Transportation event draws industry veterans and visionaries to Bentonville
Bentonville is abuzz with an estimated 250 people in town for UP.Summit, an event geared toward the future of all things transportation, including aviation and autonomous vehicles.
Why it matters: Arkansas wants to be a global leader in the future of transportation. Hosting the summit with entrepreneurs and industry leaders joining from across the country and beyond serves as an indicator that there's some momentum.
Yes, and: The event — started in 2017 and hosted by UP.Partners, Steuart and Tom Walton, and Ross Perot Jr. — brings established companies like Zipline and Boeing into the same room as startups. It gives entrepreneurs a chance to present ideas to major industry players.
- At the 2019 summit, attendees committed to invest more than $500 million in companies that presented at the event, according to a statement from UP organizers.
State of play: "We're already leading in many ways — in piloting autonomous vehicles, in drone delivery. That's not futuristic for us. That's happening right now," Gov. Asa Hutchinson told Axios.
Yes, but: That's not necessarily the reputation that Arkansas has outside the state. Hutchinson said events like UP.Summit that magnetize entrepreneurs and investors to the state, some for their first-ever trip, help change that perception.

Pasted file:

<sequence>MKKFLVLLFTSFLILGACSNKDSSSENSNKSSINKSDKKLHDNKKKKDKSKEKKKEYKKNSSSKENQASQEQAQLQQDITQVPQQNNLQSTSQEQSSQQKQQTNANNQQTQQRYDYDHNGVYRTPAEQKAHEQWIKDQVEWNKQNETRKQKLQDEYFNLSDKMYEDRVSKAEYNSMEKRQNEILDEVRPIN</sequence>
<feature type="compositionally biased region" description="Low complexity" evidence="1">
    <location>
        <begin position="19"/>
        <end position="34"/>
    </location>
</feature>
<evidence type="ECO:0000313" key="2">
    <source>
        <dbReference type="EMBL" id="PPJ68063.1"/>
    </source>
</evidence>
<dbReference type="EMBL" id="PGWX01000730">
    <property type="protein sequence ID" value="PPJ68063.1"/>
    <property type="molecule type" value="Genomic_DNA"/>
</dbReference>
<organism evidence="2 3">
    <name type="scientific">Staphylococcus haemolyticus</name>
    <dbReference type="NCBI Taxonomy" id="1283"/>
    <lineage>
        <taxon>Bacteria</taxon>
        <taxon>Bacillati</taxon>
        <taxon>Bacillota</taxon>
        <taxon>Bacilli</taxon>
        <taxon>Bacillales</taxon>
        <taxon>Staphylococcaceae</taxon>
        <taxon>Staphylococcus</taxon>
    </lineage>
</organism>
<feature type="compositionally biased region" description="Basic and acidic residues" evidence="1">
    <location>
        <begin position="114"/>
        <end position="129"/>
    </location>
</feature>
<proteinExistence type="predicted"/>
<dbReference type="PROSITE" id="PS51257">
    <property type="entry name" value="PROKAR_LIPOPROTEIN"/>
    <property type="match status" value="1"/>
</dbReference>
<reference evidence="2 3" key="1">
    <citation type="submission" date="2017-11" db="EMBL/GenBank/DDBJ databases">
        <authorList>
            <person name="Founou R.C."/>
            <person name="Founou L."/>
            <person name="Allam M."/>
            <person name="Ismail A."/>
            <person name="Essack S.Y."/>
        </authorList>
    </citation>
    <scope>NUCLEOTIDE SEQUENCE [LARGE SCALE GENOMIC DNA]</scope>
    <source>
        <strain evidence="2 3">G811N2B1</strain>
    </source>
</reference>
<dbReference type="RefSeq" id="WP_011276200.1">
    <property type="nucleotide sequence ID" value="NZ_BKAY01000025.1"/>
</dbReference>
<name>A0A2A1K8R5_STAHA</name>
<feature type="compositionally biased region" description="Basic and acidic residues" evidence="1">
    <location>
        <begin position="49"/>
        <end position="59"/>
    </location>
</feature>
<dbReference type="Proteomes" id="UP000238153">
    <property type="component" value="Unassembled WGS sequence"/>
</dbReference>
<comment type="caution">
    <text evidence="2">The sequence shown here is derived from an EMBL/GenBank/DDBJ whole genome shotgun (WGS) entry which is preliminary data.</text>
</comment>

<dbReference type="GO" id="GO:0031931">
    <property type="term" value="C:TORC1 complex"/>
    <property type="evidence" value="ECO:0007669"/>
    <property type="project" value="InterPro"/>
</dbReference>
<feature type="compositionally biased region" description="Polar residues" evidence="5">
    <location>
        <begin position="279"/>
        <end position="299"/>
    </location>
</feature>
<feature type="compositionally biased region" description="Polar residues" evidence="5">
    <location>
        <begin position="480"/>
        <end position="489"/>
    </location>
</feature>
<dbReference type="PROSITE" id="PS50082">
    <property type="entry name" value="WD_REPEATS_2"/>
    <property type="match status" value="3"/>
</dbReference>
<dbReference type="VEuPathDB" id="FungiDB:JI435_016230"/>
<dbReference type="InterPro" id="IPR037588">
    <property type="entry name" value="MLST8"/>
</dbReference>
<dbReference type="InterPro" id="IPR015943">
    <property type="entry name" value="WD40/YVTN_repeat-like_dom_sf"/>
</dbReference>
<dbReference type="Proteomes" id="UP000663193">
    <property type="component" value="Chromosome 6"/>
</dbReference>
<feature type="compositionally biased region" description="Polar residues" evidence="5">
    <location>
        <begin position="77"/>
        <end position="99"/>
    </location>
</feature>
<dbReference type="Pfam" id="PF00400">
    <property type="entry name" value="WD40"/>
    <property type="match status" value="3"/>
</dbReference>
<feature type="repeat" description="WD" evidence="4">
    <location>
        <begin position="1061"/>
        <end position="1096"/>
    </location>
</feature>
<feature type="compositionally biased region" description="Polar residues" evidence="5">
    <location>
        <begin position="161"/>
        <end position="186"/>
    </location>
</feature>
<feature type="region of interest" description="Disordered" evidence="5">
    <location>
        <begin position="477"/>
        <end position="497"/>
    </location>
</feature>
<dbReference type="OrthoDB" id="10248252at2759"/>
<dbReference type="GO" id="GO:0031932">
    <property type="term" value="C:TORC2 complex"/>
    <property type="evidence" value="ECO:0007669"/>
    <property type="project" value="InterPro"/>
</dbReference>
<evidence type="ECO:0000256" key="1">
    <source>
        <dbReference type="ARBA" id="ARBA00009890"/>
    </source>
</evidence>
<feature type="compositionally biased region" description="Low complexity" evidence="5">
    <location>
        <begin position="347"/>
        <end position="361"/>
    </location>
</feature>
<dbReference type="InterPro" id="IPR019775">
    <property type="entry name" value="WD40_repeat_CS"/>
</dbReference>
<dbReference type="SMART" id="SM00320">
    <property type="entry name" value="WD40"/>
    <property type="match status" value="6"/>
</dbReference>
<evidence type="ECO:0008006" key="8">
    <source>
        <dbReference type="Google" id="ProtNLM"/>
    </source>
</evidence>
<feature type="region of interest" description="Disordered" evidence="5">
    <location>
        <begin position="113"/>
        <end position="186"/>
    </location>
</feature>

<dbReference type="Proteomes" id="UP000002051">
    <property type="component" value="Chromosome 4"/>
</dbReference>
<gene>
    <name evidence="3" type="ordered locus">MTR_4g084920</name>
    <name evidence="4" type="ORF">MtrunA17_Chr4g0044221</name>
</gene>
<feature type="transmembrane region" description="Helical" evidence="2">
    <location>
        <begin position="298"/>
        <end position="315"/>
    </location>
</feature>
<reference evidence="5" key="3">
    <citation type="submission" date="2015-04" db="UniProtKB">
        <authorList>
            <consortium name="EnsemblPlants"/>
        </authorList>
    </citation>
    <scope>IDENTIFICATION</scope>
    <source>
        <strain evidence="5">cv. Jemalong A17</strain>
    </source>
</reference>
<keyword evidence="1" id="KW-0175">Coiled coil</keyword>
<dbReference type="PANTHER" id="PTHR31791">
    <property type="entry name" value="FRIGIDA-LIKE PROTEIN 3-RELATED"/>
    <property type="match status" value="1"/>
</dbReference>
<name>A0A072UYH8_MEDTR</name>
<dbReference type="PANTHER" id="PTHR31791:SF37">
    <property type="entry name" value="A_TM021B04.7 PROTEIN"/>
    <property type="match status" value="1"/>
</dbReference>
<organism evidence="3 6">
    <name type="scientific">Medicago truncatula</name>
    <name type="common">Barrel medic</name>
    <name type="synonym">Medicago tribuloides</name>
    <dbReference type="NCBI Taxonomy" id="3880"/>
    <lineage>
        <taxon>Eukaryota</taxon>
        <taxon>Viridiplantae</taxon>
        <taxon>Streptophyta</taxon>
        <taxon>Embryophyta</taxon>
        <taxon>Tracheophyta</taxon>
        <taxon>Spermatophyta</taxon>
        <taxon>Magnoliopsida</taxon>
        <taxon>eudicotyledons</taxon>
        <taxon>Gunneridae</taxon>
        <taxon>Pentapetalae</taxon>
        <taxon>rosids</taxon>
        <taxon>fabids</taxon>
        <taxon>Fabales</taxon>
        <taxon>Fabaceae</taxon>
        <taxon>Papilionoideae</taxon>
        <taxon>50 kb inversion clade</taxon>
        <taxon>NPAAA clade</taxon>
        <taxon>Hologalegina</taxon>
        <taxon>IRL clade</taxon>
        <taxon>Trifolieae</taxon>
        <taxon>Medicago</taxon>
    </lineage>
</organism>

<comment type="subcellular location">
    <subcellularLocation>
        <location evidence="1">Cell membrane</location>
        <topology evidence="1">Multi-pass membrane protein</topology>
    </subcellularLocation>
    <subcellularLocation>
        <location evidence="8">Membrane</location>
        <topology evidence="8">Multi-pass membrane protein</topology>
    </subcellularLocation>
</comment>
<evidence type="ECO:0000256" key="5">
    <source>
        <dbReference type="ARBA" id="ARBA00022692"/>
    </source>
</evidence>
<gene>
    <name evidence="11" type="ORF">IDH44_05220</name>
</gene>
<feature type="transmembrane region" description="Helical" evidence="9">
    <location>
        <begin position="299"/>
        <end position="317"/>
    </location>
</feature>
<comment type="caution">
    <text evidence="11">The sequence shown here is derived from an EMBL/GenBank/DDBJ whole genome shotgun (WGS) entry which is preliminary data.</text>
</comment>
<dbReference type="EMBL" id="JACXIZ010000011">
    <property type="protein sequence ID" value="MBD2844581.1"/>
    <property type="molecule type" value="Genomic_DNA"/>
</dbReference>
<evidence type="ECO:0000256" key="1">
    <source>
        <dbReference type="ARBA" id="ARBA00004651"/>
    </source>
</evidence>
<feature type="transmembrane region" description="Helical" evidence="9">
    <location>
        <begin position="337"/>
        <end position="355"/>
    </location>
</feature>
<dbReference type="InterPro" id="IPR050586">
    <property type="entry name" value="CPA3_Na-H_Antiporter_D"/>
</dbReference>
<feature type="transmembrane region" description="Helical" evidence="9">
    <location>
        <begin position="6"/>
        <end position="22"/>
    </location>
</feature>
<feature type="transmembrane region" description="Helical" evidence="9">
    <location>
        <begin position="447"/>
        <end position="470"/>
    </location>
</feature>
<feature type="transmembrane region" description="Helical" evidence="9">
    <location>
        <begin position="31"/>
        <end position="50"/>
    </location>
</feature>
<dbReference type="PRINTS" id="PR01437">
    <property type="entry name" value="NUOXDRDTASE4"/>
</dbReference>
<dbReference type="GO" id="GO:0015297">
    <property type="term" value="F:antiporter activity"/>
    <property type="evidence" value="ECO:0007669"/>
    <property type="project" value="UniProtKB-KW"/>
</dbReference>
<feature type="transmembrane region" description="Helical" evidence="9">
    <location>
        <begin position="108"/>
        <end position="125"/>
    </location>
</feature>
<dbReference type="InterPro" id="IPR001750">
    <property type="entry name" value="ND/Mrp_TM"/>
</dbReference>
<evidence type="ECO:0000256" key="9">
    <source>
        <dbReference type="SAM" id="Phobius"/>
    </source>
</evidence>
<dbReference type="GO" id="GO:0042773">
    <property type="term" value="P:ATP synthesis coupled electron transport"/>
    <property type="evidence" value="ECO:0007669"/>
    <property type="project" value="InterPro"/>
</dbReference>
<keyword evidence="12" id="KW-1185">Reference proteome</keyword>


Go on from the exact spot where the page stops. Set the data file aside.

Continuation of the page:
Of note: Hutchinson established a council on future mobility earlier this year and told Axios he expects its findings, which should include recommendations on how to lift barriers to modern transportation, by the end of October. Some changes could be as simple as rewording laws that include "passenger" and "driver's side" that leave out autonomous vehicles.
- Cyrus Sigari, founder of UP.Summit, chairs the council.
What's next: Hutchinson plans to sign an agreement later this month with Israel's innovation authority to share information and collaborate. The governor said it will broadly cover innovation and technology and won't be limited to transportation.
- "They have technologies they want to market in the United States, and it could be beneficial to some of our existing companies here, so that exchange of information might be useful," he told Axios.
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